Religion Past and Present

Get access Subject: Religious Studies
Edited by: Hans Dieter Betz, Don S. Browning†, Bernd Janowski and Eberhard Jüngel

Religion Past and Present (RPP) Online is the online version of the updated English translation of the 4th edition of the definitive encyclopedia of religion worldwide: the peerless Religion in Geschichte und Gegenwart (RGG). This great resource, now at last available in English and Online, Religion Past and Present Online continues the tradition of deep knowledge and authority relied upon by generations of scholars in religious, theological, and biblical studies. Including the latest developments in research, Religion Past and Present Online encompasses a vast range of subjects connected with religion.

Subscriptions: see

Res mixtae

(10 words)

[German Version] Common Issues, Church and State


(353 words)

Author(s): Reifenrath, Gabriele
[German Version] The term resocialization is borrowed from law and sociology; it does not appear in the terminology of classical religious studies. On the basis of symbols, values, and norms shared by a community into which every individual is introduced in the context of socialization (I), every religion also develops mechanisms for dealing with apostates or people excluded from the community by excommunication who then wish to return. As a rule, both involve overtures for resocialization. The background pattern constitutes a triad: socialization – apostasy or excommun…


(270 words)

Author(s): Dietz, Walter R.
[German Version] is a fundamental sense of the value of persons (V) and other creatures; when God is its object, it is called reverence. Respect can also be shown toward goods, values, and ideals. Secondarily it is possible to respect the distinctive characteristics of others (Tolerance and intolerance), but only through prior recognition of their personal worth (Human dignity). For I. Kant, respect is the determination of the will by the moral law: it is a positive emotion, immediate and instinctive as well as involuntary ( Kritik der praktischen Vernunft [ KpV], 154), recognizable p…


(436 words)

Author(s): Mutius, Hans-Georg v.
[German Version] At the close of the early Middle Ages, after the Babylonian Talmud had become the normative law code of the Jewish Diaspora communities, in everyday jurisprudence the Jewish courts often faced problems in applying the legal norms of the Talmud, especially because new questions kept arising for which the Talmud had no (clear) answers. In such cases, the court would often write to a prestigious outside authority, describe the case to him, and ask him to deliver an opinion, which he …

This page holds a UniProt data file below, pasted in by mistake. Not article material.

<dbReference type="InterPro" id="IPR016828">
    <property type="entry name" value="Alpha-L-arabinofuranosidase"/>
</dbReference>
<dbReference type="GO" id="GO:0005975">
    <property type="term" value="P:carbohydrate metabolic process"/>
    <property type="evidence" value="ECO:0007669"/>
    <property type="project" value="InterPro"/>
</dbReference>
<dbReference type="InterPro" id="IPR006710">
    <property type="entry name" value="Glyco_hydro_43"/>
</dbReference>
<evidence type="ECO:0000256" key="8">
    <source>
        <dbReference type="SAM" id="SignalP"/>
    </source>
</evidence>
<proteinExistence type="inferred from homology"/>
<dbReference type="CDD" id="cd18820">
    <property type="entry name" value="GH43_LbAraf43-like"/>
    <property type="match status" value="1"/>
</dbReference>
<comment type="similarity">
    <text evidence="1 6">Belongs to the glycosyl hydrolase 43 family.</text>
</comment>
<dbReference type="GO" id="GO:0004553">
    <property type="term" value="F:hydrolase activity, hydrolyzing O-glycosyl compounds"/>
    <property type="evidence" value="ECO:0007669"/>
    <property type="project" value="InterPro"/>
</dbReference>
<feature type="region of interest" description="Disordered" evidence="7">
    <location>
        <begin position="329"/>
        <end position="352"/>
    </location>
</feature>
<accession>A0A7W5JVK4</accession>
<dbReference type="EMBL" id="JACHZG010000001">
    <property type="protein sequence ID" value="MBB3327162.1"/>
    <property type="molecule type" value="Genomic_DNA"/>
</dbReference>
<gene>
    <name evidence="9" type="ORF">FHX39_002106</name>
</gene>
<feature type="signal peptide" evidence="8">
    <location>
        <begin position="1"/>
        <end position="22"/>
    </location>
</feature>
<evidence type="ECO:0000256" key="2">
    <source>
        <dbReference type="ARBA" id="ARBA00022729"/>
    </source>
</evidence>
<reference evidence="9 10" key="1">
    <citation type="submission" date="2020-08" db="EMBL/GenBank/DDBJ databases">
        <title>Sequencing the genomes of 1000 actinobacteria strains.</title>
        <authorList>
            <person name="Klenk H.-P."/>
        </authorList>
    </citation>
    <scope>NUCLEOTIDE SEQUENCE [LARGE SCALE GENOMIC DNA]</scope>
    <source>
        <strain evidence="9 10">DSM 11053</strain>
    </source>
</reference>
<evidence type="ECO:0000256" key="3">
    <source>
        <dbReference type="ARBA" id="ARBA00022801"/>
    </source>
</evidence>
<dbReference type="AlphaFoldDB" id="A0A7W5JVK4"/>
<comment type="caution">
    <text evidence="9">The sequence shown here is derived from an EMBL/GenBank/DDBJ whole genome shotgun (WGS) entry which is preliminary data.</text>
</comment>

(676 words)

Author(s): Herms, Eilert
[German Version] is the essential mode in which persons interact. It has three constitutive aspects: (a) its bearer (who?), (b) its forum (before whom?), and (c) its substance (for what?). Each of these aspects is itself relational. The bearers are self-identified persons, acting of their own free will in a mundane decisional present; the fora relate to norms; the substances are chosen or to-be-chosen determinations of the self-and-its-world. All aspects and every relation term of every aspect can…

Responsibility, Ascription of

(7 words)

[German Version] Imputation

Responsive Singing

(520 words)

Author(s): Bretschneider, Wolfgang
[German Version] is liturgical chant that alternates between different persons or ensembles. A large portion of the liturgical vocal repertory is responsive, as is only appropriate, given that by nature worship is ¶ primarily dialogical. Singing (or speaking) lengthy texts in unison is alien to the liturgy. Since earliest times, we find a variety of roles in all liturgical celebrations: presider, soloists (Cantor), schola (Singing school), congregation. Occasionally instruments, especially the organ, are included in the dialogu…


(187 words)

Author(s): Klöckner, Stefan
[German Version] a chant that follows a lection in the Roman liturgy of the mass ( responsorium graduale) and the Liturgy of the Hours (Daily Office) or is sung to accompany a procession. The structure of a responsory is based on the principle of multiple repetitions of an unvarying element as an aid to meditation: a precentor introduces a melodic segment, the responsum, with which all respond after each (semi-)verse sung by the schola or a soloist. Use of this form in Christian worship is attested as early as the 3rd/4th century (Tertullian, Egeria). The …

Res sacrae

(257 words)

Author(s): Mainusch, Rainer
[German Version] The concept of the res sacrae now belongs to the sphere of state-church law, i.e. of state constitutional law. It circumscribes the domain of the ecclesial items of property (Property, Church) that have a direct liturgical purpose, as for instance the vasa sacra, bells, church buildings, and cemeteries. The term stems from Roman law, where it originally designated objects used for the public cult of a deity. Already modified under Emperor Justinian I, the Roman law of the res sacrae found its way into the canonical law of the Middle Ages and into common secu…


(323 words)

Author(s): Stroh, Ralf
[German Version] ( restitutio) is the removal of damage to another’s property by compensation, replacement or reimbursement. In general, the one guilty of the damages or his or her legal successor (cf. the German-Israeli restitution agreement) owes compensation to the one damaged or his legal successor. In a few areas of life particularly subject to damage (e.g. driving), legislative criteria provide that compensation will reliably be made even if the injuring party should not have the necessary me…


(745 words)

Author(s): Frie, Ewald